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Sodium dayglow: Observation and interpretation of a large diurnal variation

Abstract : Analysis of the dayglow of the sodium D lines since September 1960 and the twilight glow since 1954 at Haute Provence Observatory shows a large seasonal maximum of 30 kR for the dayglow in June. The ratio of daytime to twilight abundance then is about 7 to 1. The ratio becomes 2 to 1 in December. Evidence presented for the reality of this effect includes actual line profiles showing an emission peak above Rayleigh-scattered background, observation of the dayglow from a high-altitude airplane, and observation of the dayglow with a rocket-borne photometer. The seasonal maximum is accompanied by a seasonal decrease of 5 km in twilight layer altitude in midsummer. The effect is interpreted as being caused by a diurnal variation in atomic oxygen and ozone enhanced by turbulent diffusion of the sodium and its compounds. Other possible interpretations such as photochemical excitation are rejected. A seasonal variation is also found in the ratio of morning to evening sodium abundance in twilight. The maximum ratio is 1.4 at the equinoxes. At Tromsø, Norway, the dayglow intensity is about 15 kR and shows no seasonal variation.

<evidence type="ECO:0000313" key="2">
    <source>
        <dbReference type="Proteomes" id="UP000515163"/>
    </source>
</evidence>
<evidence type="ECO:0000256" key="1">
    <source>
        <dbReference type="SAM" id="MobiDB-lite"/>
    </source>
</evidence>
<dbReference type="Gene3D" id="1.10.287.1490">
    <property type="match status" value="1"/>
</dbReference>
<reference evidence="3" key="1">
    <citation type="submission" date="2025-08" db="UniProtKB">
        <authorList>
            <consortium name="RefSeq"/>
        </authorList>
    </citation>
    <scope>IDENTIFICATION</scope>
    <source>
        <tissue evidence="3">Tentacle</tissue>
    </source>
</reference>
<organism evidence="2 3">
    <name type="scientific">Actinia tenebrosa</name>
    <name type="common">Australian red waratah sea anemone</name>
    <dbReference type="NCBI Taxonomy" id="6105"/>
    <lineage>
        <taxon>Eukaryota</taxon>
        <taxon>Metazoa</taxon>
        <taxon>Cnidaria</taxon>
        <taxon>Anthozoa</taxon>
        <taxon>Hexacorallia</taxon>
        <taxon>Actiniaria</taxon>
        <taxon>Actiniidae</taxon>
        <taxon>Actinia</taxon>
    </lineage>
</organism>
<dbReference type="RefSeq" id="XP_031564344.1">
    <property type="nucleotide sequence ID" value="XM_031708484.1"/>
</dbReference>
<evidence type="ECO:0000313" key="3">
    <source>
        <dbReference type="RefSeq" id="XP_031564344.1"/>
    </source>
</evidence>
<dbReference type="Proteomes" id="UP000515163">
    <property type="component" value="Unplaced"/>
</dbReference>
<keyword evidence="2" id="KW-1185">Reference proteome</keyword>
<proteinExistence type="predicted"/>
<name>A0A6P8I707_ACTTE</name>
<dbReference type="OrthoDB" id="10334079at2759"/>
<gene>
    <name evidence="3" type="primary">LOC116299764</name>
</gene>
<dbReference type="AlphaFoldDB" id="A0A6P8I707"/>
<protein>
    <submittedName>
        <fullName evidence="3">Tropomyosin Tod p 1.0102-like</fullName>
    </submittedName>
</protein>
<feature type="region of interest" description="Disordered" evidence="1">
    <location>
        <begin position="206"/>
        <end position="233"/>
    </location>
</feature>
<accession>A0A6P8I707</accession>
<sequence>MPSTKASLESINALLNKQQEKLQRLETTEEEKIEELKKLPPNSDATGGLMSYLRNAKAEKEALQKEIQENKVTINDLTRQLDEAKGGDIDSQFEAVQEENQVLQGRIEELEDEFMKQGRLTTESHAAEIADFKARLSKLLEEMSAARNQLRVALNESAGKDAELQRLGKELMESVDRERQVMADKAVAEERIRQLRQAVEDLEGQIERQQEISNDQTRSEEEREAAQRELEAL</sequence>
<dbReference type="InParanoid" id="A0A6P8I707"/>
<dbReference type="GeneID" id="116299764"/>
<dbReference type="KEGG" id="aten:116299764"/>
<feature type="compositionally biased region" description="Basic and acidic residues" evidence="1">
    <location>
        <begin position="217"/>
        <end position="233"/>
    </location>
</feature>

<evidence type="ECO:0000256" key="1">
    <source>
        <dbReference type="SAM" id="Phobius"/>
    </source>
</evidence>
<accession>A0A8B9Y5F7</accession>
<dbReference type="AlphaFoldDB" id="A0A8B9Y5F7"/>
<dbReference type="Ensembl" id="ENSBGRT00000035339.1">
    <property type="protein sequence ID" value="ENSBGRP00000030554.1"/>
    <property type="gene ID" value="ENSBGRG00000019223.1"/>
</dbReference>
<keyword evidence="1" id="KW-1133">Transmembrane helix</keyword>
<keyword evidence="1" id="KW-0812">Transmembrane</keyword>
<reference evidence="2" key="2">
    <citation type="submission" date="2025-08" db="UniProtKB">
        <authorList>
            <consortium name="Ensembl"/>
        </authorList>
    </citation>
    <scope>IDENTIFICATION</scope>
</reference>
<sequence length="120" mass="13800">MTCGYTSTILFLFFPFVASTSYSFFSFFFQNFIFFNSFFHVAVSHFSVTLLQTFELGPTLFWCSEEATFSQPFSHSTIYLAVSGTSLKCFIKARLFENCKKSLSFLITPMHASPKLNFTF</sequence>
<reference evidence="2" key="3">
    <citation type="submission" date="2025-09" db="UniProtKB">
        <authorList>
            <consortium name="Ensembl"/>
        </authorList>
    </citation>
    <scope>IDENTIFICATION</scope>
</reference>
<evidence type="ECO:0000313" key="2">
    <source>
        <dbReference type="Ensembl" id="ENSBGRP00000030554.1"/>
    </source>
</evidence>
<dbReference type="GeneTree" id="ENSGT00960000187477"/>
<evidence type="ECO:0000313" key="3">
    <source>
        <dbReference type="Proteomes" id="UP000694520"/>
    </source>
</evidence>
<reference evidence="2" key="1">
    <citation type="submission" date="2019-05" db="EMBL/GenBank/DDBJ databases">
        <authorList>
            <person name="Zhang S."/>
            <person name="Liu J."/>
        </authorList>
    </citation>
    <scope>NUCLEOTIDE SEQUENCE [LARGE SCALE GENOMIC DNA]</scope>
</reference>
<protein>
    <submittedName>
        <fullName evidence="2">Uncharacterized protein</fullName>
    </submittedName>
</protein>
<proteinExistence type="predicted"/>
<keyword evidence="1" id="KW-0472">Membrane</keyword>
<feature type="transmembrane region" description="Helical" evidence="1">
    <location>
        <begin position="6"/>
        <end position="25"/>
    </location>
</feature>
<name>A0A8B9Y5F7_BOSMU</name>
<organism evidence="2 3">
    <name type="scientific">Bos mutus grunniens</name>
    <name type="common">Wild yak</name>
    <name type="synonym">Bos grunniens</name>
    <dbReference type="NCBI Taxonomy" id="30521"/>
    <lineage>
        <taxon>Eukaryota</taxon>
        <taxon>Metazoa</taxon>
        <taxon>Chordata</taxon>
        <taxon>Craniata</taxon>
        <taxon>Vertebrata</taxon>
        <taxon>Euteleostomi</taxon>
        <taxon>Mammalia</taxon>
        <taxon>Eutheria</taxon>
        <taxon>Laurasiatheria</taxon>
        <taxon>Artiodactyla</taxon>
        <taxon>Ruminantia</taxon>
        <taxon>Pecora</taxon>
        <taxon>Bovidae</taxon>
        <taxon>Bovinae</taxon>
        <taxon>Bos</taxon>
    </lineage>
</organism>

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Jacques Emile Blamont, T. M. Donahue. Sodium dayglow: Observation and interpretation of a large diurnal variation. Journal of Geophysical Research, American Geophysical Union, 1964, 69 (19), pp.4093-4127. ⟨10.1029/JZ069i019p04093⟩. ⟨insu-03636083⟩

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